Election Commission walks the inclusion talk, trains officials in Indian Sign Language
September 15, 2018
How do you communicate the words 'election' and 'polling booth' in Indian Sign Language? What is the basic etiquette to be followed while talking to a disabled person?
These were just some of the issues that were addressed at a training session in the use of Indian Sign Language (ISL) organized by the Election Commission(EC) in partnership with the Indian Sign Language Research and Training Centre (ISLRTC). The session was in New Delhi this week.
A move that has been welcomed by deaf leaders, who believe that this will help ensure the rights of deaf people are maintained.
I am happy with this decision that the Election Commission has taken. The one big issue the community faces is communication. As no one knows ISL, it becomes difficult to explain to them even simple things. Writing as a form of communication is time consuming so it is better if they have people who knows the basics of sign language communication. - Pradeep More, Deaf Leader, Maharashtra
This is just one of the many steps the EC is taking to make the upcoming Assembly and Lok Sabha polls accessible. A process that kickstarted a while ago and the measures finalized at the end of a two-day National Consultation on Accessible Elections in July this year.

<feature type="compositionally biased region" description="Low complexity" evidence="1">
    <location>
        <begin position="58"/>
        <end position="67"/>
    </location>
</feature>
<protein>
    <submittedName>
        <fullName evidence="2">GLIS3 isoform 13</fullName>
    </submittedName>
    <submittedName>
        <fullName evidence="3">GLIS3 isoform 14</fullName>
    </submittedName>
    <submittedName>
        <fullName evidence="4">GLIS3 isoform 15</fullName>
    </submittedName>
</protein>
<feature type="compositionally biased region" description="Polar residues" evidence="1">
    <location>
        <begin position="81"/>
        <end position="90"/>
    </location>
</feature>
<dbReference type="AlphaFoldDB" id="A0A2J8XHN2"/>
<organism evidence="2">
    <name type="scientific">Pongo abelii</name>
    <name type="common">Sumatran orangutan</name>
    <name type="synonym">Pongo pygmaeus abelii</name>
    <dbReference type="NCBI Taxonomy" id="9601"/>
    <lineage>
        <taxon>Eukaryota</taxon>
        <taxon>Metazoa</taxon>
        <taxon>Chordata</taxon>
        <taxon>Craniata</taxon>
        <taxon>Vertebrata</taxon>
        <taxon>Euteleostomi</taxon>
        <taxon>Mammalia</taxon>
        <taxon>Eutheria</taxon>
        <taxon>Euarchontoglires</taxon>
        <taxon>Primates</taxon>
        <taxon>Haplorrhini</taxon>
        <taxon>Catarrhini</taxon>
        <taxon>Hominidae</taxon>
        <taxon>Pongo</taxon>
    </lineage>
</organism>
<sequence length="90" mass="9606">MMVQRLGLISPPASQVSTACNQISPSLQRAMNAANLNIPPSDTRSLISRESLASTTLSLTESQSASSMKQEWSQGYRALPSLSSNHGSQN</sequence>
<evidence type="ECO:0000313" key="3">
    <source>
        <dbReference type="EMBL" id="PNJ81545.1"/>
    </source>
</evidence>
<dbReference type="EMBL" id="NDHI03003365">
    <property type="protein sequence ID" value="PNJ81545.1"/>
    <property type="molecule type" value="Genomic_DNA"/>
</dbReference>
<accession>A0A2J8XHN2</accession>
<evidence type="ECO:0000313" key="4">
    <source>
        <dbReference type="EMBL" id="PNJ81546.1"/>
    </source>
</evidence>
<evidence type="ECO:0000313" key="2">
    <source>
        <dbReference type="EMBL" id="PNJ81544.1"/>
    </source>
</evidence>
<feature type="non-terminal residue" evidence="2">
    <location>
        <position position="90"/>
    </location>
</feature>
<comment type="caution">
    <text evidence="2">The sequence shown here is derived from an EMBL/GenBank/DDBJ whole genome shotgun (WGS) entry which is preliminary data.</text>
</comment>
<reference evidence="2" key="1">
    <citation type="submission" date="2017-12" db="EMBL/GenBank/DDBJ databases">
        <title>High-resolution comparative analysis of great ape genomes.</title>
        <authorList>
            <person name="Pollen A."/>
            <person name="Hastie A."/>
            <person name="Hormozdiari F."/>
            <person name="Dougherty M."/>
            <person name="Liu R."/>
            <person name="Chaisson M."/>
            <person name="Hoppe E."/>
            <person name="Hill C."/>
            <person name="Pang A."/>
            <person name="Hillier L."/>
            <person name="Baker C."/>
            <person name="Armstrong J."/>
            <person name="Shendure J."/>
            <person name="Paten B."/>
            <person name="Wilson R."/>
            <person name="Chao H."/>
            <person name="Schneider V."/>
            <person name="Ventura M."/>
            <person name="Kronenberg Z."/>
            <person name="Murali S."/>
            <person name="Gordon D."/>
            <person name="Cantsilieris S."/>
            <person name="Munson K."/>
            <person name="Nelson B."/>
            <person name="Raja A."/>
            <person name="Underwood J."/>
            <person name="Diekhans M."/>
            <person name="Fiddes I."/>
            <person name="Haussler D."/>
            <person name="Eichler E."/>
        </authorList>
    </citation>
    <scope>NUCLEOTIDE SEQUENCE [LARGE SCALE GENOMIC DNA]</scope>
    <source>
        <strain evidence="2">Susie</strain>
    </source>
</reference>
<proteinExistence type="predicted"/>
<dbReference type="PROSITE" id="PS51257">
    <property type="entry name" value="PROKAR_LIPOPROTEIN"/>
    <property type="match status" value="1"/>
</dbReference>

At the end of that consultation, the EC declared a series of facilitation measures for people with disabilities, which included the training and sensitisation of election officials.
Many of these are specifically targeted at people with hearing disabilities, like sign language windows in the audio-visual training and awareness content of the EC.
Experts from the ISLRTC were present to teach ISL words as well as sensitize officials with some of the issues raised by disabled people. Rati Misra, Advisor, National Centre for Promotion of Employment for Disabled People (NCPEDP) calls it a much needed move.
"I am delighted to see the ECI take this remarkable step! People with speech and hearing disabilities are so often left out of the accessibility discourse! Also so many people will have a basic understanding of, and exposure to, sign language as a result of this, and they will realise that there really is no stigma attached to its use".
Apart from sign language training for voters with hearing disabilities, the EC has also announced specific measures for blind and visually impaired voters like Braille voter identity cards. In Chhattisgarh, which is the first state to go to the polls, there will be Sugam Accessibility Observers to ensure that the polling process goes off smoothly for people with disabilities.
There are also plans to develop a mobile app for disabled voters to make their participation smoother.
Watch in Sign Language
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